Wherein I meander through some thoughts on my generation in gospel music
Around the time I wrote that post on loyalty a bit ago, I started getting emails (and thinking) about the state of the junior generation of gospel talent (that is, my generation, I suppose). This isn’t a “state of creative crisis in sg” post. There are plenty of examples of professionals in their 20s and 30s doing good work, working hard, and putting out good music. But as a journalist friend of mine once said, tonight we’re not writing about all the planes that landed on time.
Inarguably, gospel music is a different bidness now than it was 15-20 years (which I gather is still the rough measure of a generation). The declining influence of and demand for white gospel music in Christian entertainment and the precipitous rise in what might best be described as full-time amateurs have created an unstable market full of middlin-to-fair-to-downright-crummy music. The rise of Gaitherization has simultaneously broadened the commonly accepted definition of what gospel music is and (because of the enormous success of the Homecoming phenomenon) homogenized singing and showmanship – a truly big finish is synonymous with a choir of old friends and everybody wants to sing like David Phelps or Michael English or Guy Penrod.
And finally, the anxiety and instability created by the erosive effects of the first two forces have fueled a pietistic backlash: it’s reassuring to explain the decline of gospel music as a collective backsliding rather than admit it’s at least partially about a collective failure to innovate, think creatively, and acknowledge that times change. If this is a spiritual (not an artistic) problem, then you fix it not by making better music but by being holier lest the forces of darkness continue to ruin southern gospel. This turn toward ostentatious ministry-mindedness has a twofold effect: for the self-deluded and joyful noisers, it converts the ever shrinking market share and diminished influence of gospel music into a badge of spiritual honor (nobody may know who we are or buy our music, but we love the Lord and won’t compromise for the world). And it makes showy demonstrations of religious conviction at least as important as artistic ability and musical talent. It’s Adam and Eve, not Adam and Steve!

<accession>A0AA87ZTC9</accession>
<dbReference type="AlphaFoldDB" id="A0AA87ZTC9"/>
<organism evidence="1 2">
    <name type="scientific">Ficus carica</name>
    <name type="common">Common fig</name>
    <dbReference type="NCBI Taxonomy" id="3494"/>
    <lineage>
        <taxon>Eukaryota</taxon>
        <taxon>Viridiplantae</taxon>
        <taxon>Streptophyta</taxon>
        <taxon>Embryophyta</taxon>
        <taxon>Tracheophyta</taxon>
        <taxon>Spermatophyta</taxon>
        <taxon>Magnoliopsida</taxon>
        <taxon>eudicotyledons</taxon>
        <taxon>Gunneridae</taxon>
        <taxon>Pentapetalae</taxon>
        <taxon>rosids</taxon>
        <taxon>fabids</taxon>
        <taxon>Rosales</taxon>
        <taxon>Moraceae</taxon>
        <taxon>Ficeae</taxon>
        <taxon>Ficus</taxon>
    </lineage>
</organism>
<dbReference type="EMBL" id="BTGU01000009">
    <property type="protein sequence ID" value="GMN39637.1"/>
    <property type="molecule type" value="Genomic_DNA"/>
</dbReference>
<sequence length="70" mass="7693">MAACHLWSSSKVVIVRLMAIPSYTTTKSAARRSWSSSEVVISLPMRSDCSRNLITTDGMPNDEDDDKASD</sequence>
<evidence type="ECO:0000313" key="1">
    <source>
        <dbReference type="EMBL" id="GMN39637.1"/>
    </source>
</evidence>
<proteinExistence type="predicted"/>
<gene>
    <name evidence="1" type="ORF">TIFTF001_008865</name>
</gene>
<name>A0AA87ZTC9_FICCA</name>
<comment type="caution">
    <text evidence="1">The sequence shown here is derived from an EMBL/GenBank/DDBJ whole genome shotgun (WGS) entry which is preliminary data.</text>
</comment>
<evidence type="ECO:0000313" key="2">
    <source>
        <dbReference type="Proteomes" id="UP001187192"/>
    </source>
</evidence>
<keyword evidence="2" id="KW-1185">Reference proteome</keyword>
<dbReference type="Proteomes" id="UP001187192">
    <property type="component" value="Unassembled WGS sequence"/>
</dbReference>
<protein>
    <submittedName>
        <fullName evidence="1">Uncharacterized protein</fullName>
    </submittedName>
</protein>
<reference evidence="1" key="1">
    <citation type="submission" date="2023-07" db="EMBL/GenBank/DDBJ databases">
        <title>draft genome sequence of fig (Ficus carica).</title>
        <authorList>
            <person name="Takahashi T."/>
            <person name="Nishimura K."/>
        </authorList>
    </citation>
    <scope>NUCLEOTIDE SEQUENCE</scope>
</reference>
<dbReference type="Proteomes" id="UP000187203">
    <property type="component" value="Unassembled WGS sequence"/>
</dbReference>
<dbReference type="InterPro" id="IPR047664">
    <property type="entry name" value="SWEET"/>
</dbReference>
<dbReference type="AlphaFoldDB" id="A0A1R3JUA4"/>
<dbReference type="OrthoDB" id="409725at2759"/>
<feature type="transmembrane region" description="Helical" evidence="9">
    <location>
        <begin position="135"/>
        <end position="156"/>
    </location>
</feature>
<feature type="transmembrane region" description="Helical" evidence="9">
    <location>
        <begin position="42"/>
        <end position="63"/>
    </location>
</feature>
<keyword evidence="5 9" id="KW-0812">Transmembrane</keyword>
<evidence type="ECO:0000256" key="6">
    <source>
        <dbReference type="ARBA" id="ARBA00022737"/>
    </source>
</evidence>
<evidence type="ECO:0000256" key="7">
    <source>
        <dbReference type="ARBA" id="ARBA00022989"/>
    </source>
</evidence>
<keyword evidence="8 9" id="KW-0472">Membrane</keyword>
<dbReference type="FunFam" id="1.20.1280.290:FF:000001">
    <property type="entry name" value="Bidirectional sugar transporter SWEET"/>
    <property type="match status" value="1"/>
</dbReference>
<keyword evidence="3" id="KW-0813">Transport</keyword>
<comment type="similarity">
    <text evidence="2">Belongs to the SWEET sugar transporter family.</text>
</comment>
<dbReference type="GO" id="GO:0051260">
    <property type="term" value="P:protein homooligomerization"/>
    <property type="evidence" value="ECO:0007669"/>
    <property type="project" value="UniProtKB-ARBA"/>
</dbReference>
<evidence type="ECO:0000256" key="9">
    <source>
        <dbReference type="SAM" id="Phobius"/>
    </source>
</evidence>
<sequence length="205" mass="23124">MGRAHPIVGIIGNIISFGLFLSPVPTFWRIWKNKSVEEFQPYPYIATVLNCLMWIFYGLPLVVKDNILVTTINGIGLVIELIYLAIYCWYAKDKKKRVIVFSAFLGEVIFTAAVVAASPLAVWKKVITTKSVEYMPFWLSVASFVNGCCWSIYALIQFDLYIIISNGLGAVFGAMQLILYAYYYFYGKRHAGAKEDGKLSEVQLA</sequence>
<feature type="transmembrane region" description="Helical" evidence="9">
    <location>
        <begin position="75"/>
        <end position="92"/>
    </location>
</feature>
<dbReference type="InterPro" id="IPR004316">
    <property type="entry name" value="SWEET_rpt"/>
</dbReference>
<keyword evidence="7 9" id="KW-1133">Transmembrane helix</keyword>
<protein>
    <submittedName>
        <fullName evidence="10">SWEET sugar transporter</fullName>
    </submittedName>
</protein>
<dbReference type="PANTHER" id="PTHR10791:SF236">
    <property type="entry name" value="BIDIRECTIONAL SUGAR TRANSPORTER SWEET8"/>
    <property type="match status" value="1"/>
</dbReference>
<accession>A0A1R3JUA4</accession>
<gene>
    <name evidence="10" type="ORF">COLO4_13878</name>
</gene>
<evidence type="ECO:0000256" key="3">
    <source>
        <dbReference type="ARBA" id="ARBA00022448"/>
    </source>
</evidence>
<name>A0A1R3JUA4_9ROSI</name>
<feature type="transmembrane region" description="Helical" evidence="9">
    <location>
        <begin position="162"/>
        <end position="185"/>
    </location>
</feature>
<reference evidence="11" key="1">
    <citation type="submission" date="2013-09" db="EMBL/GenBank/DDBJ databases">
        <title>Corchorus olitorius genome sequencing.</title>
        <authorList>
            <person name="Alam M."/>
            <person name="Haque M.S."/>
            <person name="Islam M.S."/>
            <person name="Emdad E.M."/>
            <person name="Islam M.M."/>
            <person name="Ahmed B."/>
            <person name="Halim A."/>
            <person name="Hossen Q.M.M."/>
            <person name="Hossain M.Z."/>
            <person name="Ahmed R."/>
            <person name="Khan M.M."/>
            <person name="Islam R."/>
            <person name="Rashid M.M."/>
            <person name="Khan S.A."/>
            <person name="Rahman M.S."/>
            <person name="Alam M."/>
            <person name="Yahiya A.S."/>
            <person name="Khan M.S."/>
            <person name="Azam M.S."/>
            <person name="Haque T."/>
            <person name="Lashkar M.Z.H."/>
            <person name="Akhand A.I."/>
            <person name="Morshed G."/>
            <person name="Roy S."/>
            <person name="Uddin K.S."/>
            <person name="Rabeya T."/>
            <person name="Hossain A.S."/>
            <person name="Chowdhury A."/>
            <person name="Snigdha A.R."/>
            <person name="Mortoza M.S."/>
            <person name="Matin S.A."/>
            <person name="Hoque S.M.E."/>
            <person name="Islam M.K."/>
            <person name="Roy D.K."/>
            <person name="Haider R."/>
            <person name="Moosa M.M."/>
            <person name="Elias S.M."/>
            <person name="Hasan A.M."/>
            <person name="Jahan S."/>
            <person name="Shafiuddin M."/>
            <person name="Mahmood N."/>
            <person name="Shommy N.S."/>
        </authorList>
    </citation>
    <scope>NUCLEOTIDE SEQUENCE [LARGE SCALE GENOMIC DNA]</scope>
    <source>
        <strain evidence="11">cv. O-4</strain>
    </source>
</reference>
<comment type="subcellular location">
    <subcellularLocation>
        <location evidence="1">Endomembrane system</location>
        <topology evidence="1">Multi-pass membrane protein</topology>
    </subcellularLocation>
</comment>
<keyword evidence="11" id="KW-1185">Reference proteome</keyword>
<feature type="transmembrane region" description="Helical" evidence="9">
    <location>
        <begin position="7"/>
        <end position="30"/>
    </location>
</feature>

Enter the young professional, the aspiring artist, the talented idealist. Drawn to the music by a generation of masters (and their way of singing and doing bidness) that held sway in the 80s and 90s (and who have been slowly, sadly disappearing over the last decade or so), these young artists face a monumental paradox: of living up to a standard of artistry and showmanship that today’s gospel music infrastructure is far less able or willing to support.
The Martins, Anthony Facello, Chris West, Loren Harris, Kenny Bishop. There are many others. Their circumstances are all as individual as they themselves are and ultimately we ourselves are alone responsible for our careers and the choices we make. But they all strike me as good examples of people whose fitful and sporadic relationship with southern gospel bespeaks something of the instability roiling white gospel music. Perhaps they would have drifted away from or flirted intermittently with professional performance in another time as well, but a thread of disaffection might also be said to connect their careers. To illustrate what I’m getting here, let me quote from an email I got a while back from a young professional (not any of the above named) around the time of my Loyalty post: